Not long ago, "American Idol" was such a ratings juggernaut that a rival TV executive dubbed it a "monster" that should be killed. That wish has now been granted, with Fox executives announcing Monday that they will end the record-breaking singing contest after it finishes its 2016 season.
Fox executives had long vowed that "Idol" could run for years past its peak, like "Survivor" or "The Amazing Race." "Idol" was the top-ranked show for eight years, with audiences in its heyday regularly topping the 30-million-viewers mark.
FULL COVERAGE: Saying farewell to 'American Idol'
But the show has been staggering for years. This season, the viewership has shrunk to barely 10 million, and the show — once a virtual mint for Fox — has seen its huge profits disappear, industry experts say.
It's a humble end to a show that changed television during the first decade of the 21st century, proving that broadcasters could still be relevant in an age of media fragmentation and helping spawn a wave of hit talent shows, including "Dancing With the Stars" and "America's Got Talent."
"This was the biggest show on television by a mile, not like the normal 'biggest show,' " said Mike Darnell, a veteran reality TV executive who helped oversee "Idol" for years at Fox and now works in a top role for Warner Bros. "For about six years there, it was 30% or 40% above the next biggest thing on TV. An absolute phenomenon.''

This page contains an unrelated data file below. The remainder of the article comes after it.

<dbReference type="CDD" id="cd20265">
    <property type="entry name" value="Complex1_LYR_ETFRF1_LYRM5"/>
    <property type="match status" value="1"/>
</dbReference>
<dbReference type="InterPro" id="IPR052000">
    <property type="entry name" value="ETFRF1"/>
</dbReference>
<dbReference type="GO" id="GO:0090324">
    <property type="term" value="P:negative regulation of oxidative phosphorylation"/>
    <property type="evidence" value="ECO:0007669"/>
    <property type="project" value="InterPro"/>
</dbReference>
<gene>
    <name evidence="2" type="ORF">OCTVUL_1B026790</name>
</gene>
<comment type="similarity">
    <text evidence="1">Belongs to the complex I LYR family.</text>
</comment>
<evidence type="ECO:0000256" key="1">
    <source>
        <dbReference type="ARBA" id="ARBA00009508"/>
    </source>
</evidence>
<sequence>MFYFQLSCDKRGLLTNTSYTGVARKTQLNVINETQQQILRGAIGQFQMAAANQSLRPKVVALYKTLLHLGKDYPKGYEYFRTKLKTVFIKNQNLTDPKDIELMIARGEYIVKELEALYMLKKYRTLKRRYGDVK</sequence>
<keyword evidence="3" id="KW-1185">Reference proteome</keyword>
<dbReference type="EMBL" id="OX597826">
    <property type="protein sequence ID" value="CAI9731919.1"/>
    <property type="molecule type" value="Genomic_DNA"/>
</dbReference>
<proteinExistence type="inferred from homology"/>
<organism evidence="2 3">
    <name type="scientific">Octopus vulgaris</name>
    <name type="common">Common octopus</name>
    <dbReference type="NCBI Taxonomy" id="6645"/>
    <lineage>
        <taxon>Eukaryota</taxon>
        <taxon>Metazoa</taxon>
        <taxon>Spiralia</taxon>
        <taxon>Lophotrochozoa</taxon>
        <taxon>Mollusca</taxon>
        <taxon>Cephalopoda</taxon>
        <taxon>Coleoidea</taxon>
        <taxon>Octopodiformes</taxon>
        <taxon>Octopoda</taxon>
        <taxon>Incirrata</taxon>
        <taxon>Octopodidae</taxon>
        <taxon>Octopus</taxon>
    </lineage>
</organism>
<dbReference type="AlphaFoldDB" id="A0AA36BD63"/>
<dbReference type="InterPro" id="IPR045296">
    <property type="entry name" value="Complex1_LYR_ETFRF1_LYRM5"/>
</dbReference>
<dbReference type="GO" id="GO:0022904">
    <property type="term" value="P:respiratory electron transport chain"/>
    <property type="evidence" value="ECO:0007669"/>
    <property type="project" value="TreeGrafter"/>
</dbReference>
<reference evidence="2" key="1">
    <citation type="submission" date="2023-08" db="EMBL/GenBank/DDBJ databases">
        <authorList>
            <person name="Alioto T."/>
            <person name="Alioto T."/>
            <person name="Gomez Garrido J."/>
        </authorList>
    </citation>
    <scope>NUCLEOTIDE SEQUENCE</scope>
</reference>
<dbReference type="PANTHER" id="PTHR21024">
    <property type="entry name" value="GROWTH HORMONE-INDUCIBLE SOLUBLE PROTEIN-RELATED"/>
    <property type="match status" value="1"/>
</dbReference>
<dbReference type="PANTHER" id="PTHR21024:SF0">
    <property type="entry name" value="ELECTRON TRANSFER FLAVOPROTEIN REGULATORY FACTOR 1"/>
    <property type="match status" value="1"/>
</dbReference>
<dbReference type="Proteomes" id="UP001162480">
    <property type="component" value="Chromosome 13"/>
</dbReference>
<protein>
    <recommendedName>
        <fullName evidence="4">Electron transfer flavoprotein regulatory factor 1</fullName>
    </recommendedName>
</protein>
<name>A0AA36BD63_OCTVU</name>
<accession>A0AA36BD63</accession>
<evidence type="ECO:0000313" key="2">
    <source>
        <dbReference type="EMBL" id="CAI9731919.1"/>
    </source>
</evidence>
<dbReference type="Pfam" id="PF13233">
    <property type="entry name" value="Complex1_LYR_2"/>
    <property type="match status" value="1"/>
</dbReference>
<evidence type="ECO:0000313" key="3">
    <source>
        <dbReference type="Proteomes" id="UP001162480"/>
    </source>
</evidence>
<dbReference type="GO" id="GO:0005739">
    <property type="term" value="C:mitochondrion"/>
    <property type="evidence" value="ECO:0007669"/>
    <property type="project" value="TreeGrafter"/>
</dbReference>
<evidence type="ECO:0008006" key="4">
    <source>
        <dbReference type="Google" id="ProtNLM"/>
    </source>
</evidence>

"But eventually, any show is going to start to erode. Nothing lasts forever," Darnell added. "It's sad. It feels like the end of an era. … I don't honestly believe anything will ever approach the numbers it was getting at its peak."
The first decade of the new millennium was a golden age for reality TV, with shows such as "Survivor" and "The Apprentice" dominating the headlines. But no show so eclipsed its competitors like "Idol," which started unassumingly as a limited summer series on Fox in 2002. It was an Americanized version of "Pop Idol," a British series that ran for two seasons on ITV.
"American Idol" proved an instant hit. The trio of original judges — the British-born music executive Simon Cowell along with former '80s pop queen Paula Abdul and bassist and record producer Randy Jackson — blended with an appealing on-screen chemistry. Cowell became a star with his wisecracks and sometimes nasty put-downs of aspiring singers.
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